I'm facing a peculiar problem with SVN merge. I want to merge from a dev branch to trunk. We have multiple dev branches cut off the trunk at the same time.

I'm merging one of those branches to trunk with this command:

svn merge trunk branch_1

I see changes that are not part of this branch, getting merged into trunk. What am I doing wrong ?

SVN Version :

Subversion command-line client, version 1.6.16-SlikSvn-tag-1.6.16@1076804-WIN32.

  • 7
    I know this is not an answer, but if you have several active branches simultaneously, then probably you'd better moved to mercurial or git. Ps: I'm not a fanatic, I've been working with svn for ~7 years ;-)
    – zerkms
    Commented Sep 27, 2011 at 2:57
  • 2
    What advantage does it provide? Why moving to git or mercurial is a better choice? Commented Sep 27, 2011 at 3:00
  • 3
    because git and mercurial have much better support of branches. Advantages: you'll not ask such questions and will have less headaches on creating and maintaining branches (currently I'm working in a project with > 1000 branches, in svn it was a hell to work with them)
    – zerkms
    Commented Sep 27, 2011 at 3:29
  • I recommend looking into Svnmerge.py and reviewing this article.
    – chown
    Commented Oct 3, 2011 at 16:40

4 Answers 4


Your svn merge syntax is wrong.

You want to checkout a working copy of trunk and then use the svn merge --reintegrate option:

$ pwd

$ svn update  # (make sure the working copy is up to date)
At revision <N>.

$ svn merge --reintegrate ^/project/branches/branch_1
--- Merging differences between repository URLs into '.':
U    foo.c
U    bar.c
 U   .

$ # build, test, verify, ...

$ svn commit -m "Merge branch_1 back into trunk!"
Sending        .
Sending        foo.c
Sending        bar.c
Transmitting file data ..
Committed revision <N+1>.

See the SVN book chapter on merging for more details.

Note that at the time it was written, this was the right answer (and was accepted), but things have moved on. See the answer of topek, and http://subversion.apache.org/docs/release-notes/1.8.html#auto-reintegrate

  • 6
    --reintegrate option isn't mandatory, branch (in 1.6) can be merged with any-destination any number of times Commented Oct 7, 2011 at 10:14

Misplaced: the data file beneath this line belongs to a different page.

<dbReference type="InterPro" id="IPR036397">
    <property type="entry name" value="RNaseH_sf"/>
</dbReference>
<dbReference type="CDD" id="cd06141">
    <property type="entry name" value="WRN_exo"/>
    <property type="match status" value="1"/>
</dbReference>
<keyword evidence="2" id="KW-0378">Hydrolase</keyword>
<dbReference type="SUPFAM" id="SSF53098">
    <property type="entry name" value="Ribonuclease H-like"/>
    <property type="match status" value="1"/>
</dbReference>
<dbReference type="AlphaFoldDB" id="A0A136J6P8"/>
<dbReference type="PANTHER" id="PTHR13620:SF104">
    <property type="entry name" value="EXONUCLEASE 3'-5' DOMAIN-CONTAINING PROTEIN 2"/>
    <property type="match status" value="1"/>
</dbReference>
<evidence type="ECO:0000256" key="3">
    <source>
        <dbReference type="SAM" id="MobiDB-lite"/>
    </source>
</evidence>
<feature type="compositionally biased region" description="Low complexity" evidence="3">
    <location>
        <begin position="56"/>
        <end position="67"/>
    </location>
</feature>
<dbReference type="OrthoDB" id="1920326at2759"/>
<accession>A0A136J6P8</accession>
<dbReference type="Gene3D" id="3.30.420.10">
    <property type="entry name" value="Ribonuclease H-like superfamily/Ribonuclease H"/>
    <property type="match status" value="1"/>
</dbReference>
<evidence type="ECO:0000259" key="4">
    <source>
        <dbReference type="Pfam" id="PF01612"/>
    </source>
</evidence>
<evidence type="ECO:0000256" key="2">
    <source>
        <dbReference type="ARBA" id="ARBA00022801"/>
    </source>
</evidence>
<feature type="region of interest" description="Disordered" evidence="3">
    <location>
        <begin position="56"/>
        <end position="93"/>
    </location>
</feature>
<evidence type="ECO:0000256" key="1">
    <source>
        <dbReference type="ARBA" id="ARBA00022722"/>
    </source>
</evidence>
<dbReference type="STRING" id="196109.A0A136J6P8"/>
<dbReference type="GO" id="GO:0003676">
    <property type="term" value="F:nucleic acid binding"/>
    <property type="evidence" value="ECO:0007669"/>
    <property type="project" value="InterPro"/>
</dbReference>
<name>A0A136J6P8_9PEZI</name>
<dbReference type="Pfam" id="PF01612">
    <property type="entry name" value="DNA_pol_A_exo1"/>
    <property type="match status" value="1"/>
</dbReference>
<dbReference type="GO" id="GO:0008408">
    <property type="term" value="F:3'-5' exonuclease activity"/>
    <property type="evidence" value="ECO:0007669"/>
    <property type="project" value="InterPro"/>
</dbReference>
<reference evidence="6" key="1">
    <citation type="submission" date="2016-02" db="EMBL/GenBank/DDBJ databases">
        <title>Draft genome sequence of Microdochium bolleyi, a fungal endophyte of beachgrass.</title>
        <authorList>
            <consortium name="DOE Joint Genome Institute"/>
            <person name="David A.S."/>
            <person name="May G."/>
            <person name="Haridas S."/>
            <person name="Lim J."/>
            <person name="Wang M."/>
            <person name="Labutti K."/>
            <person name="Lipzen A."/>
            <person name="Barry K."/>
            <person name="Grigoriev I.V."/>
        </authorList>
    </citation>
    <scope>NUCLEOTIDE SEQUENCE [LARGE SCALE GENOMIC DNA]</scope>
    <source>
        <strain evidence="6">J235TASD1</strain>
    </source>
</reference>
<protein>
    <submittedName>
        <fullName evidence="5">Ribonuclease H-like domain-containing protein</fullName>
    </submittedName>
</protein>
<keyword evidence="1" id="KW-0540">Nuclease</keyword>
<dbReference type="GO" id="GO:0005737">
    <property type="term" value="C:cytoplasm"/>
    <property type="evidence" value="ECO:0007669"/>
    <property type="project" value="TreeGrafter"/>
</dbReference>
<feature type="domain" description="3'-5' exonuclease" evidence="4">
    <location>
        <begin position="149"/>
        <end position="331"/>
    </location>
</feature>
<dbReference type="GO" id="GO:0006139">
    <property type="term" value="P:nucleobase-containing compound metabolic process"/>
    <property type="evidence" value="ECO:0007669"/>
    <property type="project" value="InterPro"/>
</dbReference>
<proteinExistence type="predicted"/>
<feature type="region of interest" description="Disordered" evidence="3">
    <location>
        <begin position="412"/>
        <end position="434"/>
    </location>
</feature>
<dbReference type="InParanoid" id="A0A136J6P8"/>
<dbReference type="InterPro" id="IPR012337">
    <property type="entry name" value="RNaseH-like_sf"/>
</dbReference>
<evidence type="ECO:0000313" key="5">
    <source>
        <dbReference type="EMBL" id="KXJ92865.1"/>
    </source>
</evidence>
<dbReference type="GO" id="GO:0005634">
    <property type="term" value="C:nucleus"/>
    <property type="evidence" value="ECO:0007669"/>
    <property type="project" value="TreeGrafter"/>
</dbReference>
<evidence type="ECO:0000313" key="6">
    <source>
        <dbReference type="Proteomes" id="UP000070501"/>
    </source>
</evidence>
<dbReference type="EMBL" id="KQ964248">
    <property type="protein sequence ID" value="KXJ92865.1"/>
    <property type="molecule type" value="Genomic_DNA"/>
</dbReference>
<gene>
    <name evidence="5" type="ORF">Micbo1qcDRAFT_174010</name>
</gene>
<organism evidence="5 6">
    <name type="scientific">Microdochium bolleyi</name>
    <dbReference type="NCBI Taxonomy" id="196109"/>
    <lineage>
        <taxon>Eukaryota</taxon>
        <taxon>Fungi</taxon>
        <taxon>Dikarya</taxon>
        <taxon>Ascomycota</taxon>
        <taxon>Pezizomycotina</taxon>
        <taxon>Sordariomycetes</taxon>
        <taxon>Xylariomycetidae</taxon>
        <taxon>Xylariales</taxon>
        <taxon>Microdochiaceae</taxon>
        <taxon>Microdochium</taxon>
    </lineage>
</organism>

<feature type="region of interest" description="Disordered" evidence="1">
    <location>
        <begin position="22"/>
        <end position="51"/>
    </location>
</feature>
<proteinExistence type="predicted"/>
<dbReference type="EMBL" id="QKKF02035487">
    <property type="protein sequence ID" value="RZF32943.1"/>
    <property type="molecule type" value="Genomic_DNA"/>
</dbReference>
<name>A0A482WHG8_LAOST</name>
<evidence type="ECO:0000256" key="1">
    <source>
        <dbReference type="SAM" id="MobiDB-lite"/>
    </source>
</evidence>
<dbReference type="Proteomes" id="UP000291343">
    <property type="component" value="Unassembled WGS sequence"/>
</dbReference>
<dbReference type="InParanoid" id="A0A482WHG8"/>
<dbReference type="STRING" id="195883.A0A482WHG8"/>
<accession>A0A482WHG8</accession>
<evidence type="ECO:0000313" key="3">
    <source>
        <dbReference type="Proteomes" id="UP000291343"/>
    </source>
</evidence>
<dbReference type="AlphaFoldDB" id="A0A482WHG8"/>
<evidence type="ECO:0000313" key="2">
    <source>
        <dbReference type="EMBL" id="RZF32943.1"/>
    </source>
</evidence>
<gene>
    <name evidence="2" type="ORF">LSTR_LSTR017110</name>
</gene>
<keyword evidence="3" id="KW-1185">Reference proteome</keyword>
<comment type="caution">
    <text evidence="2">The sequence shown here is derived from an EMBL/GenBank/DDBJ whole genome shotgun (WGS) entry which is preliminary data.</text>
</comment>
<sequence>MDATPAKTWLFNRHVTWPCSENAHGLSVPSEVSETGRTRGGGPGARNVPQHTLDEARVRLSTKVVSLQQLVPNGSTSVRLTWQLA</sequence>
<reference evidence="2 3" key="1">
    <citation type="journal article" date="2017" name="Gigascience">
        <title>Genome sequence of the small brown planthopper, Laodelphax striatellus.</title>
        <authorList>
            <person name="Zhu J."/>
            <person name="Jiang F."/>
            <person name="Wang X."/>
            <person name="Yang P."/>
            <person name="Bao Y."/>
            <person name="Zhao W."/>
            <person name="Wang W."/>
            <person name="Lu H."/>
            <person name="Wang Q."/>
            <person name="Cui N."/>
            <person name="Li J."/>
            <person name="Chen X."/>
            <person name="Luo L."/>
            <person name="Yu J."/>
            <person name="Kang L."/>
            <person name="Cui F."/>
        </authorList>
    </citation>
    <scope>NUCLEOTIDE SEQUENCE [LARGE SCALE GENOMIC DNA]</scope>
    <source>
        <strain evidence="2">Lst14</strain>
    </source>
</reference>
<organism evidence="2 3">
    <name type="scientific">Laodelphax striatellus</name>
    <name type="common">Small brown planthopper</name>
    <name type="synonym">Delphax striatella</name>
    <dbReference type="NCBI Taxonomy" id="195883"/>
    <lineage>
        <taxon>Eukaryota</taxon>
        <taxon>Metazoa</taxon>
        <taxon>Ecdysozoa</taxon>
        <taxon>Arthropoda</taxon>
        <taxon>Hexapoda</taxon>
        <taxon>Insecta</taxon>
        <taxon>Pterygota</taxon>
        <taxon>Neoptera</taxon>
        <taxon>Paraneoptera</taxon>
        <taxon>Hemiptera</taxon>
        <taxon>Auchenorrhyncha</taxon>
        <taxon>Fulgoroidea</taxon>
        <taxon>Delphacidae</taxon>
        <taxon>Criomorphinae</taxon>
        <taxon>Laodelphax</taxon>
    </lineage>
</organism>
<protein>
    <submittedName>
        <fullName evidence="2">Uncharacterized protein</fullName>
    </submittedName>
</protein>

• 1
    Really? Without risking remerging the same changesets? Can you provide a link to corroborating evidence of this please.
    – Neutrino
    Commented Apr 3, 2012 at 16:56
  • --reintegrate is indeed not mandatory but really recommended in this case. I have tried to do it without --reintegrate and ended up with hundred of conflicts. With --reintegrate, no conflicts and everything was good!
    – tibo
    Commented Sep 12, 2012 at 7:53
  • 19
    The --reintegrate option is simple and effective, BUT it must be noted that "Once a --reintegrate merge is done from branch to trunk, the branch is no longer usable for further work. It's not able to correctly absorb new trunk changes, nor can it be properly reintegrated to trunk again." as explained by the book you have linked.
    – Pino
    Commented Aug 14, 2013 at 10:58
  • 3
    @daveL, forward merges from trunk to branch make sense to me. However I have found an advanced feature to "keep a reitegrated branch alive" (see stackoverflow.com/a/10163059/685806), furthermore it is applied automatically by newer client versions.
    – Pino
    Commented May 13, 2014 at 9:39

If your working directory points to the trunk, then you should be able to merge your branch with:

svn merge https://HOST/repository/branches/branch_1

be sure to be to issue this command in the root directory of your trunk

  • 7
    As of SVN 1.8. this is the right answer. See subversion.apache.org/docs/release-notes/… Commented Aug 5, 2014 at 11:46
  • @blahdiblah the code snippet has a lot of extraneous info. There's a reason why the abstract of studies get read orders of magnitude more than any other part of a study. The same goes for UX testing, minimizing bounce rates, etc. It's all the same principle.
    – ahnbizcad
    Commented Oct 17, 2015 at 4:21
  • with 1.7 you could merge without the --reintegrate option, and keep developing on the branch and keep merging. Sadly, 1.8 will force this to be a reintegration, and there doesnt seem to be a way to prevent it. This means as soon as you merge, you cannot then use the branch without going through the dreaded "keep-alive dance" Commented Nov 12, 2015 at 13:47
  • 4
    Don't forget to then commit the working copy of the trunk back to the repository after the merge!
    – John
    Commented Feb 9, 2016 at 13:56

Do an svn update in the trunk, note the revision number.

From the trunk:

svn merge -r<revision where branch was cut>:<revision of trunk> svn://path/to/branch/branchName

You can check where the branch was cut from the trunk by doing an svn log

svn log --stop-on-copy
  • Since there are multiple dev branches that are alive at the same time, this was also not working for me, this command was pulling in changes from other branches as well. May be this is a problem with SLik SVN client? Commented Sep 27, 2011 at 3:04
  • While this isn't inaccurate, there are easier ways to merge with more recent versions of svn (such as the one OP is using).
    – blahdiblah
    Commented Oct 3, 2011 at 19:12
  • @VanchinathanChandrasekaran, in the command you specify branch name as svn://path/to/branch/branchName that should pull only the changes from that branch not from other branches. If so we are in the danger! Commented Jul 18, 2018 at 10:06

The syntax is wrong, it should instead be

svn merge <what(the range)> <from(your dev branch)> <to(trunk/trunk local copy)>

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